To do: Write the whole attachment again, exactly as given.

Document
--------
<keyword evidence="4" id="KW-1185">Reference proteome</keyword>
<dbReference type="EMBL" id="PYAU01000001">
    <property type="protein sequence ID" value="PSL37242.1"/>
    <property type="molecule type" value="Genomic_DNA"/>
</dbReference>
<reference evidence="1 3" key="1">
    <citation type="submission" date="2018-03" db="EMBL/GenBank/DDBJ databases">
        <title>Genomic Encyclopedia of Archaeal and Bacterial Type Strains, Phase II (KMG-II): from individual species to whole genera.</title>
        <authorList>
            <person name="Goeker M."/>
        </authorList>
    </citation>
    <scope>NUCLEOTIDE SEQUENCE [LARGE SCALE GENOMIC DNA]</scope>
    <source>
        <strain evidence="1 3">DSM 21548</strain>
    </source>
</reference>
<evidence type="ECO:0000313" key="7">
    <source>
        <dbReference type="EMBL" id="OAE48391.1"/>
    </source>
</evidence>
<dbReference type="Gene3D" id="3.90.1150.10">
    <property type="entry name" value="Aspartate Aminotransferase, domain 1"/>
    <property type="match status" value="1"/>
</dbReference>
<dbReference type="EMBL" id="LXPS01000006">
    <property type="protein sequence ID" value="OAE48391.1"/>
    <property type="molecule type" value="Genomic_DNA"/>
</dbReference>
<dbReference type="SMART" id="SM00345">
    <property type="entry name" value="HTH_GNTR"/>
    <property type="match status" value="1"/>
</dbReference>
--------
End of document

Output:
<keyword evidence="4" id="KW-1185">Reference proteome</keyword>
<dbReference type="EMBL" id="PYAU01000001">
    <property type="protein sequence ID" value="PSL37242.1"/>
    <property type="molecule type" value="Genomic_DNA"/>
</dbReference>
<reference evidence="1 3" key="1">
    <citation type="submission" date="2018-03" db="EMBL/GenBank/DDBJ databases">
        <title>Genomic Encyclopedia of Archaeal and Bacterial Type Strains, Phase II (KMG-II): from individual species to whole genera.</title>
        <authorList>
            <person name="Goeker M."/>
        </authorList>
    </citation>
    <scope>NUCLEOTIDE SEQUENCE [LARGE SCALE GENOMIC DNA]</scope>
    <source>
        <strain evidence="1 3">DSM 21548</strain>
    </source>
</reference>
<evidence type="ECO:0000313" key="7">
    <source>
        <dbReference type="EMBL" id="OAE48391.1"/>
    </source>
</evidence>
<dbReference type="Gene3D" id="3.90.1150.10">
    <property type="entry name" value="Aspartate Aminotransferase, domain 1"/>
    <property type="match status" value="1"/>
</dbReference>
<dbReference type="EMBL" id="LXPS01000006">
    <property type="protein sequence ID" value="OAE48391.1"/>
    <property type="molecule type" value="Genomic_DNA"/>
</dbReference>
<dbReference type="SMART" id="SM00345">
    <property type="entry name" value="HTH_GNTR"/>
    <property type="match status" value="1"/>
</dbReference>